Leaving Everything Most Loved (Maisie Dobbs)
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In Leaving Everything Most Loved by New York Times bestselling author Jacqueline Winspear, Maisie Dobbs investigates the murder of Indian immigrants in London.
The year is 1933. Maisie Dobbs is contacted by an Indian gentleman who has come to England in the hopes of finding out who killed his sister two months ago. Scotland Yard failed to make any arrest in the case, and there is reason to believe they failed to conduct a thorough investigation. The case becomes even more challenging when another Indian woman is murdered just hours before a scheduled interview. Meanwhile, unfinished business from a previous case becomes a distraction, as does a new development in Maisie's personal life.
Bringing a crucial chapter in the life and times of Maisie Dobbs to a close, Leaving Everything Most Loved marks a pivotal moment in this outstanding mystery series.
ears envelope-flapped in anticipation of something unusual in the air. “Did you think your old jacket, your corduroy trousers, and a red neckerchief would make Mrs. Bromley swoon?” said Maisie. “Now then, before you start, my Maisie, come and help me with this tie.” Maisie stood before her father, took the two ends of the tie, then pulled one longer than the other. Her father spoke again as she lifted his chin and began to work to achieve the perfect knot. “I won’t forget your
testing of agile aircraft suited to combat in the air, rather than in the destruction of what lay below—that Maisie saw a deep respect and regard in his eyes, a loyalty and commitment that would take him across an ocean to be of service. “Since Churchill’s speech in August, about Germany’s rearmament, John has been like a man possessed,” said James. “Elaine and Johnny—his son—will also be flying in Canada, so heaven knows when he thinks he will be able to find a suitor for his daughter. But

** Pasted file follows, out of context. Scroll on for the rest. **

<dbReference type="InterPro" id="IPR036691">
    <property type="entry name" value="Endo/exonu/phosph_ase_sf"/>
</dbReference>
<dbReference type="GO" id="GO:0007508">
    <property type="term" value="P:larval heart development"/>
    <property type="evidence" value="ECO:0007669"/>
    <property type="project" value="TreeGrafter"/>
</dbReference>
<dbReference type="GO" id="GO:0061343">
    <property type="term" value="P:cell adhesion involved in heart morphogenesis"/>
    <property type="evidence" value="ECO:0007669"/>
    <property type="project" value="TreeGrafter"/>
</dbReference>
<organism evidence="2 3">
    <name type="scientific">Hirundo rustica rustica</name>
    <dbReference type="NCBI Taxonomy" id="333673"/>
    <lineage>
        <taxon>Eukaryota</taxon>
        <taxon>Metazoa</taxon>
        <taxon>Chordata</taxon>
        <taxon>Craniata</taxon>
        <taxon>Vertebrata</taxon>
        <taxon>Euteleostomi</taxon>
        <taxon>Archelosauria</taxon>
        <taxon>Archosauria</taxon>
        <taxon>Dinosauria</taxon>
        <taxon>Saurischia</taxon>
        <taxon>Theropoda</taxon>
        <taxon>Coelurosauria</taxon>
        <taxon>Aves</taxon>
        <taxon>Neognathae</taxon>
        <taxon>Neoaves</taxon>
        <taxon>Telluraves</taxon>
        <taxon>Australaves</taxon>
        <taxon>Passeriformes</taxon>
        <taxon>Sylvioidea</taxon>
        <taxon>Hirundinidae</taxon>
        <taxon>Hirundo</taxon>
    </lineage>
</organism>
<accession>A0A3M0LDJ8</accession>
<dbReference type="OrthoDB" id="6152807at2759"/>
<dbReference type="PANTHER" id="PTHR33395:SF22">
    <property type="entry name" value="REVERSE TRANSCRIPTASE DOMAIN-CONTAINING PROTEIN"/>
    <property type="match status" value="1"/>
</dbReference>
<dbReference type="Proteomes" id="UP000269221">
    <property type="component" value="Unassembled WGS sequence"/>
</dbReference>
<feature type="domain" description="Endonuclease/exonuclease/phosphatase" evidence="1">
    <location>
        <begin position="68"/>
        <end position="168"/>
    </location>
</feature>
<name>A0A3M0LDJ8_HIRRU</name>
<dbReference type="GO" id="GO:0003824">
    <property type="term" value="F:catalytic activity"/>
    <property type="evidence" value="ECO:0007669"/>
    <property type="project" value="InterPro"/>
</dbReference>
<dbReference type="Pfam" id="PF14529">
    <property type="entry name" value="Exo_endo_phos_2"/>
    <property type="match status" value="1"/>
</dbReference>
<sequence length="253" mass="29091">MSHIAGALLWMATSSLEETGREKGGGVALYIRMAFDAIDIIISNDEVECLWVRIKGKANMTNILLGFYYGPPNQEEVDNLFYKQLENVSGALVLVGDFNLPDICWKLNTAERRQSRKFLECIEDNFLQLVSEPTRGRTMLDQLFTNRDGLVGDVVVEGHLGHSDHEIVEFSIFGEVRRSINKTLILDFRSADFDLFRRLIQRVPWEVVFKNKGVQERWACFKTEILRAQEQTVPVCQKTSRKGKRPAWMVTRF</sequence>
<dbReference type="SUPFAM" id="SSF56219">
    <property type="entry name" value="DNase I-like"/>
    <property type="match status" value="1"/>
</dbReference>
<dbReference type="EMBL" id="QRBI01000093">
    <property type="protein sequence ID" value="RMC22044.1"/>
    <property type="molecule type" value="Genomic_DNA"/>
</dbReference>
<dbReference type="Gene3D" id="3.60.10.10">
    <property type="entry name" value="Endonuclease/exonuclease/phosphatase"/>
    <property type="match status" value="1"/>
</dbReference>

box. “Sandra, I think you have a point, but at the same time, I have worked with people who have psychiatric illnesses, and it’s not always as clear cut as that. You and I have been fortunate, we have been able—to a point—to get on with things. We know that you throw your line out to a rock somewhere, and pull yourself through the oncoming tide to the next landing place. Someone suffering as Doreen has doesn’t have the strength to do that, so she can only thrash around in the current, trying to
Usha concealed things.” She turned to Sandra. “Usha saved a fair amount of money that she hid in this room—I discovered it, almost by accident. I don’t know exactly how she earned that money, but I suspect she had a talent—skill, gift, call it what you like—for easing pain, by touch and by blending various herbs and spices. I remember Dr. Elsbeth Masters—you remember her, she was the one who treated Doreen; I worked with her once, years ago—well, she was brought up in Africa, and she once told me
hand. The image of bound elephant hair kept coming to mind. She did not care for the clumsy knotting of an animal’s hair, and she wondered if that was a prejudice, a valuable clue, or intuition. But she felt the esteemed reverend might worship more gods than just the One. Maisie parked the car across the road from the Paiges’ home, went to the front door, and knocked. Soon heavy footsteps could be heard approaching; it was Mr. Paige who answered. “Oh, not you again.” “Mr. Paige, I am